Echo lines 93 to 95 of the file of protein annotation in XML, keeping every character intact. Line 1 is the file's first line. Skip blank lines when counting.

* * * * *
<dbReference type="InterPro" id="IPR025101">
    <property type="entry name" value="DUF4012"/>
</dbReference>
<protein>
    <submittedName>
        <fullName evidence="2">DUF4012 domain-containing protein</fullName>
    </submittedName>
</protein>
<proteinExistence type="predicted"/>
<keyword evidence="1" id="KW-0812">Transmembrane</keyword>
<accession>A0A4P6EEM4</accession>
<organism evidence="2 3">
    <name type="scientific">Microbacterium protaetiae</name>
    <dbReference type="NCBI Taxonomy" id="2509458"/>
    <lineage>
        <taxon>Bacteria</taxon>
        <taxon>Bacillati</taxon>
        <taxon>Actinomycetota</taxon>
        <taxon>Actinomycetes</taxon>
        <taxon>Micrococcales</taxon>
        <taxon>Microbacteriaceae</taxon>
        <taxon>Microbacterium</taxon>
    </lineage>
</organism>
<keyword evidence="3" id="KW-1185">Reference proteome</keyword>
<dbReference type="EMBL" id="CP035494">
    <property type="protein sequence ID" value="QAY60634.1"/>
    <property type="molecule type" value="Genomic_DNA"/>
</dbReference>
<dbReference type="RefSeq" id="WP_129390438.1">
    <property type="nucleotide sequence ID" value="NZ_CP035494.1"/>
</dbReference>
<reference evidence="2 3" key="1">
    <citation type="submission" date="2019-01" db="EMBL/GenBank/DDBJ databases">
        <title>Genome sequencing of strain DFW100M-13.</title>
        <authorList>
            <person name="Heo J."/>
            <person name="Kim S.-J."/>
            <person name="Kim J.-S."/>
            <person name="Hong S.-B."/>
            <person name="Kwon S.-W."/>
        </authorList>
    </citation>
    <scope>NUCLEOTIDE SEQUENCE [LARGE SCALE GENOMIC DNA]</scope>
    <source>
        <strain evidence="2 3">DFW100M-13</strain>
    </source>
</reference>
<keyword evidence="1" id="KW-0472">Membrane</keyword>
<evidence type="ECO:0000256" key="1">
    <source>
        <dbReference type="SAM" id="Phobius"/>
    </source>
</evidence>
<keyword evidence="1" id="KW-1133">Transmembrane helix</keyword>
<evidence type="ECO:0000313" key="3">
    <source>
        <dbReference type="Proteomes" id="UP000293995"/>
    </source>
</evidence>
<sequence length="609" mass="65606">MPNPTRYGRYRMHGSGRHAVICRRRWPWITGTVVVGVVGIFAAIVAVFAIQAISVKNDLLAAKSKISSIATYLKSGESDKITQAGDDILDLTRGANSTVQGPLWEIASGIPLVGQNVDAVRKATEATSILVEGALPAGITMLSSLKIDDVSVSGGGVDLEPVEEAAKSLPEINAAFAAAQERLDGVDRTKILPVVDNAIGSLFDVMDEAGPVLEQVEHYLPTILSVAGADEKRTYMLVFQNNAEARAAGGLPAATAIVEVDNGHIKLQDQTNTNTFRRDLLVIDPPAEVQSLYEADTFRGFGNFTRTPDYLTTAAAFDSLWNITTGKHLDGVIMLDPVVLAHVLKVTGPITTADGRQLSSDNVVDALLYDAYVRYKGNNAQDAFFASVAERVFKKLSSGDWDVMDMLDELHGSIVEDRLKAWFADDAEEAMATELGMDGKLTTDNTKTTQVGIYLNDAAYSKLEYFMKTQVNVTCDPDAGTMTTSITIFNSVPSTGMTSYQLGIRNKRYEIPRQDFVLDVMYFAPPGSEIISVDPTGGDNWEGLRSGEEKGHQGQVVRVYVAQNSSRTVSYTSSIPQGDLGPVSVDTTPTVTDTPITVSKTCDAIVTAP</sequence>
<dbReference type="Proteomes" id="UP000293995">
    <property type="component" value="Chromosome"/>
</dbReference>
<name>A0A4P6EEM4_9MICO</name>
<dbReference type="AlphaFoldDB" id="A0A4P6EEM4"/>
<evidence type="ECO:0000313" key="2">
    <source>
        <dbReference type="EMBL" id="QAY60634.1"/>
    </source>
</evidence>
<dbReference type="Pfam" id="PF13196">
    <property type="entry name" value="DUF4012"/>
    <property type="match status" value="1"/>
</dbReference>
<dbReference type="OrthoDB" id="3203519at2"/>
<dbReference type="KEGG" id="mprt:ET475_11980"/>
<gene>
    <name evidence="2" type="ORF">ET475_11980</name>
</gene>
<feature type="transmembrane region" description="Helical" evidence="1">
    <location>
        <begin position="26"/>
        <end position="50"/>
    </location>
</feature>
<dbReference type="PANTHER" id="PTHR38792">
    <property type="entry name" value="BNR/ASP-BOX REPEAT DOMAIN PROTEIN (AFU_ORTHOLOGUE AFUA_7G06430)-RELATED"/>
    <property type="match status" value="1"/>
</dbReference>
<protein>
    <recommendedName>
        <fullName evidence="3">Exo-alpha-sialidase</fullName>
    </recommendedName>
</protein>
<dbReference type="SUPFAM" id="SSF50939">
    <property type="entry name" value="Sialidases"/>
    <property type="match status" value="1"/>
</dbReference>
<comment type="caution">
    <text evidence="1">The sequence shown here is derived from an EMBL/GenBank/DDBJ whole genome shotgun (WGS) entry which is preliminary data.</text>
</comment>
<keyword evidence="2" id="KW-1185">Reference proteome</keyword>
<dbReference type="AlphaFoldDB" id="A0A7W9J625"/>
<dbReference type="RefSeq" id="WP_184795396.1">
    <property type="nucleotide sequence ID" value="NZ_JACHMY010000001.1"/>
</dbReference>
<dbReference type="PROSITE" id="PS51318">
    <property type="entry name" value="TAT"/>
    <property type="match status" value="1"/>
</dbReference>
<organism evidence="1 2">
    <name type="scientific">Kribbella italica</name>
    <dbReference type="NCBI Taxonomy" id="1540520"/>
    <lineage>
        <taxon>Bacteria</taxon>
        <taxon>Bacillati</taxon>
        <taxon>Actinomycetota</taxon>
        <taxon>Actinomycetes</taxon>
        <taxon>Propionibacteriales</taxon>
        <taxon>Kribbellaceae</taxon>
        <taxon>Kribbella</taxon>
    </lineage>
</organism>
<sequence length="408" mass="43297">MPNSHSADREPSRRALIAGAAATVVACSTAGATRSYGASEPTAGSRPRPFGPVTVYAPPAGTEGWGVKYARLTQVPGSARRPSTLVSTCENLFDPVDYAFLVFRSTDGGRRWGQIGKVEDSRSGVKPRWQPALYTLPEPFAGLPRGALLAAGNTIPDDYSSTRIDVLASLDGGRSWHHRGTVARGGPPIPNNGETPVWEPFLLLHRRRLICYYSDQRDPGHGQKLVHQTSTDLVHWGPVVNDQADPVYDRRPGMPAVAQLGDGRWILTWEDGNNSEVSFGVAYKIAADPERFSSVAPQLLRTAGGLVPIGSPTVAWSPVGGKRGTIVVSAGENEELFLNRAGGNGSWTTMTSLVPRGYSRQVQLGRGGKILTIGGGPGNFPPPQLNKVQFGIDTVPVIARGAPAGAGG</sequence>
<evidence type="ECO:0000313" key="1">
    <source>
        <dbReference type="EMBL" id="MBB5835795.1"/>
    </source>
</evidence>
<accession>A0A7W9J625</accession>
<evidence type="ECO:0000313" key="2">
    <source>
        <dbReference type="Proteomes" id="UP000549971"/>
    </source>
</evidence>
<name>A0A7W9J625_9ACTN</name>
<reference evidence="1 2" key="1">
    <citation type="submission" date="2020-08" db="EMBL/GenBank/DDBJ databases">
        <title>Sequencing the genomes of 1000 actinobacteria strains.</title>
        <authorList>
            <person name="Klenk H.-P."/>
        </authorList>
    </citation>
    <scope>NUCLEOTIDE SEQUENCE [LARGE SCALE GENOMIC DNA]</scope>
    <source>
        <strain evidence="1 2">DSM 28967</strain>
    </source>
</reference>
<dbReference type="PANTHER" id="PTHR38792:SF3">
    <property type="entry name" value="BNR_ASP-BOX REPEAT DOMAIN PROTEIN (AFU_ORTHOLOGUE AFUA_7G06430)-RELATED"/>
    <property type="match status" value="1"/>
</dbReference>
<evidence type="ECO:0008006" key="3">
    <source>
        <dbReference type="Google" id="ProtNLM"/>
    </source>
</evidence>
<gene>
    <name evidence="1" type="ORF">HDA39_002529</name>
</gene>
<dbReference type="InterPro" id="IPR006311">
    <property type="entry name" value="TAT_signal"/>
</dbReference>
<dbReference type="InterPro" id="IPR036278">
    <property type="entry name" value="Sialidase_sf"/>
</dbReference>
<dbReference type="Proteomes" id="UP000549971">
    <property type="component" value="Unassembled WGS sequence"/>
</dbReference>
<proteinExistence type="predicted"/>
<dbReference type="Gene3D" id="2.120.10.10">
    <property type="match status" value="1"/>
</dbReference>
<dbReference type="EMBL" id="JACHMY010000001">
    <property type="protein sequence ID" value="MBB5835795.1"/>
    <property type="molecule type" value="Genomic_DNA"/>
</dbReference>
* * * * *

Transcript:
        <fullName evidence="3">Exo-alpha-sialidase</fullName>
    </recommendedName>
</protein>